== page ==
The government needs to take a fresh look at the shipping sector with a view to encouraging local as well as foreign companies to launch and expand their activities.

SHAMIM AHMED RIZVI, Bureau Chief, Islamabad
May 28 - Jun 03, 2007

The newly established separate Ministry of Ports and Shipping (previously a part of the Ministry of Communications) has taken many initiatives for the improvement and modernization of Pakistani ports and updating the operational plans to run them on commercial lines.

A spokesman of the ministry, in an exclusive interview told Page that the ministry has hired the services of port specialists of international repute to make the country's ports compatible to the ports of the world in order to meet the challenges of globalization. With professional management in place, the ports have established its Information Technology (IT) port community and net working. Tariff and other charges have been lowered to reduce the cost of doing business. To make our ports more receptive and investment-friendly the cargo dwell-time at ports has been reduced to 3 to 5 days. Port handling charges at Karachi Port has been reduced by 15 percent and at Port Qasim by almost 25 percent. Consequently, the cargo traffic at these ports has been considerably increased.

Continuing, the spokesman said that the present government has given various concessions/incentives to promote shipping under Pakistan flag and also to improve Pakistan Seamen Employment and increase Pakistan's share in cargo transportation from and to Pakistan such as:

* Pakistan-India Shipping Protocol to include lifting third country cargo has been signed by Pakistan and India on 14-12-2006.

* No restrictions on institutions/banks to mortgage ships as collateral for obtaining loan.

* Insurance cover for Pakistani ships allowed to offshore insurance companies.

* Exemption from income tax to such Pakistani seafarers who work on Pakistan flag vessels for 183 days or more during a year has been allowed by amending Clause (4) of Part-I of Second Schedule to the Income Tax Ordinance-2001.

* The exemption to capital gain arising from sale of ships/vessels has been allowed by inserting a new clause (114A) in Part-I of Second Schedule to the Income Tax Ordinance-2001.

* With the inauguration of Gwadar Port (in Balochistan), Pakistan has now three ports Karachi port, Port Qasim and Gwadar port.

The spokesman admitted that Pakistani ports at present are comparatively inefficient and lack state-of-the-art facilities. With a view to improve their working a benchmarking exercise has been completed with the assistance of World Bank which is reviewed after every three months by National Trade Corridor Improvement Programme Secretariat.

Directorate General of Ports & Shipping Wing and its subordinate officers in Mercantile Marine Department, Government Shipping Office and Pakistan Marine Academy have already been made responsive to current needs by introducing computerization and automation therein. All services which are required from the Mercantile Marine Department including status of various statutory certificates and its requirements have been manifested on its website which is accessible to the stakeholders. Similarly, the government shipping office has also been computerized and the relevant records pertaining to seafarers is now available on its website. However, the old record which is needed to be maintained is being updated and placed on website. The Seamen Service Book (SSB) is being made machine readable as per ILO's recommendations.

With a view to enhance capacity building and in line with National Trade Corridor Improvement Programme, the ports have taken various measures through a number of projects.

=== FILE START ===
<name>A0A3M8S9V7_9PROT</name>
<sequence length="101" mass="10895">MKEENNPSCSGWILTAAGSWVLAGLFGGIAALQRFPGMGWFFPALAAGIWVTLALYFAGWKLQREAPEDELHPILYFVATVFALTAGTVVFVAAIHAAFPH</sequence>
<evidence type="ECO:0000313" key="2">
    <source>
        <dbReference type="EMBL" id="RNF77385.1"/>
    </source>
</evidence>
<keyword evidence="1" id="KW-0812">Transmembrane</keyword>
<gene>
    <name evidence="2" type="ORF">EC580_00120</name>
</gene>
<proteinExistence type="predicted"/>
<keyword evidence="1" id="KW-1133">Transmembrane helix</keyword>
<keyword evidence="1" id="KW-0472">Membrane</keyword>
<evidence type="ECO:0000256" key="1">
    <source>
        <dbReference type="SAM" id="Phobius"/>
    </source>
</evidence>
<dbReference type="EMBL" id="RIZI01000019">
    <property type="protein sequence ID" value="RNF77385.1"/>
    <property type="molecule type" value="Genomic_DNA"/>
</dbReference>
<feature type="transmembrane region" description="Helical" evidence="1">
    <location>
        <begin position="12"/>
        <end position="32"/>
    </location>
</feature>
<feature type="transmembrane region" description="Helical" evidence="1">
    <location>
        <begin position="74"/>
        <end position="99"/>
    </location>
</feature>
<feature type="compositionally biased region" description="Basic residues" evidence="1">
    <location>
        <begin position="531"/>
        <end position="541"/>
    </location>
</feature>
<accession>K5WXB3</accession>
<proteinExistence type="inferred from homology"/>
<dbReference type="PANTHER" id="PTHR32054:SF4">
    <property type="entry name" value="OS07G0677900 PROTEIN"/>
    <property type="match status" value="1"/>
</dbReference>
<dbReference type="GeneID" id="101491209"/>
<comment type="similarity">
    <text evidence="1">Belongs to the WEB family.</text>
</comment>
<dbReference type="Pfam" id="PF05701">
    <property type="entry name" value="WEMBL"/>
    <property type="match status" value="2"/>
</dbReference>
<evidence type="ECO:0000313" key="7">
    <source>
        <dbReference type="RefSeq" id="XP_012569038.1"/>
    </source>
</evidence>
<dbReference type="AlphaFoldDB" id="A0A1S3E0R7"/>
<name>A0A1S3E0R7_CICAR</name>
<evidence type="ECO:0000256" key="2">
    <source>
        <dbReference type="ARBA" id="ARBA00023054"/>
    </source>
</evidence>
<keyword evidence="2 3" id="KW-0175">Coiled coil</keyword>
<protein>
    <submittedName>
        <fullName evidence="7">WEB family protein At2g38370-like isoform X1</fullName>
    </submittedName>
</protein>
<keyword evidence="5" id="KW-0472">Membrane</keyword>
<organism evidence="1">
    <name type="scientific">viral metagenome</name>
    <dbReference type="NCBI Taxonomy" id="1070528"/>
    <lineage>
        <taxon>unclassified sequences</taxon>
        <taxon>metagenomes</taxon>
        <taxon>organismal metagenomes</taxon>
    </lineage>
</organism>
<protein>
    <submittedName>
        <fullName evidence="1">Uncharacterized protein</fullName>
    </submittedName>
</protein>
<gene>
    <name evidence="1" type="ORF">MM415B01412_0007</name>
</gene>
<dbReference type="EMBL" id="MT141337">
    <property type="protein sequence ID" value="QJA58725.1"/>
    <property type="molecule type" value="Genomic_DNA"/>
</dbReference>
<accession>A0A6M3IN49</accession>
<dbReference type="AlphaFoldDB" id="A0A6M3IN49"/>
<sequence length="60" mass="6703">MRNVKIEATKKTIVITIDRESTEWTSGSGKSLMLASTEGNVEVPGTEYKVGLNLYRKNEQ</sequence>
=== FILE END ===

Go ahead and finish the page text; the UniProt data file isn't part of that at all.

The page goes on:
Some important projects are:

Karachi Port Trust

Deep draught container handling berths at Keamari Groyne costing US $ 510 million.

Pakistan international Container terminal (PICT)

Second dedicated Terminal at East Wharf.

Karachi International Container Terminal (KICT)

Expansion plan including deepening of quay wall for 14-meter draught vessels. Establishment of Cargo Village to house port related projects.


* Second container Terminal cost US $ 211 million.
* Establishment of Liquid Cargo Terminal cost US $ 11.4 million.
* Establishment of LPG Terminal cost US $ 25 million.
* Establishment of Second Oil Jetty Cost US $ 20 million.
* Establishment of Grains & Fertilizer Terminal cost US $ 50 million.
* Establishment of Coal, Cement & Clinker Terminal cost US $ 50 million.
* Establishment of second Iron Ore & Coal Berth (IOCB) cost US $ 50 million.
* Establishment LNG Terminal cost US $ 450 million.
* Deepening of channel to all weather 14-meter draught.

Pakistan National Shipping Corporation through its fleet development programmes had inducted Panamaz Carrier during 2005-06. During current financial year (2006-07), they are in the process of induction of one double hull Aframaz crude oil tanker, one Panamaz bulk carrier and one double hull Aframaz crude oil tanker. The approximate investment to this activity is Rs.8 billion. The profitability position of PNSC during 2005-06 was Rs.2 billion.

Karachi Port Trust has earmarked Rs. 8 billion for its development programme to finance a number of mega projects. The profitability during 2005-06 remained about RS. 5 billion.

Port Qasim Authority has also allocated Rs. 8 billion to its development programme. The profitability position of PQA during 2005-6 was Rs. 3 billion.

The Ministry of Ports & Shipping is of firm view that with focused port management approach, sustainability and continuity in its policies and having system for an efficient monitoring, system to see implementation of National Trade Corridor Improvement Programme, the ports in Pakistan would be at par with the best ports of the world in near future.

The financial year 2005-06 was of great significance for the Karachi port. For the first time the cargo handling crossed the thrilling figure of 32.27 million tons through 1995 vessels as compared to last year i.e. 28.61 million tons; a growth of 13%. This massive rise was mainly due to increase of 21.60 million tons of dry cargo handling as compared to 16.32 million tons in corresponding year; registering 32.35% increase. In this year, 1,144,150 containers (TEUs) were handled as compared to last year's 911,936 containers (TEUs) resulting in a growth of more than 25% by crossing a magical figure of one million TEUs. Container handling has been privatized to a great extent and almost 69% of the containers are being handled at the private terminals i.e. KICT and PICT. Container ships clear the port within 24 hours and there is no waiting period for ships. Cargo handling of all types of cargo handled at the KPT berths is being privatized through cargo handling companies (CHCs). Bids for award of contracts to cargo handling companies have been received.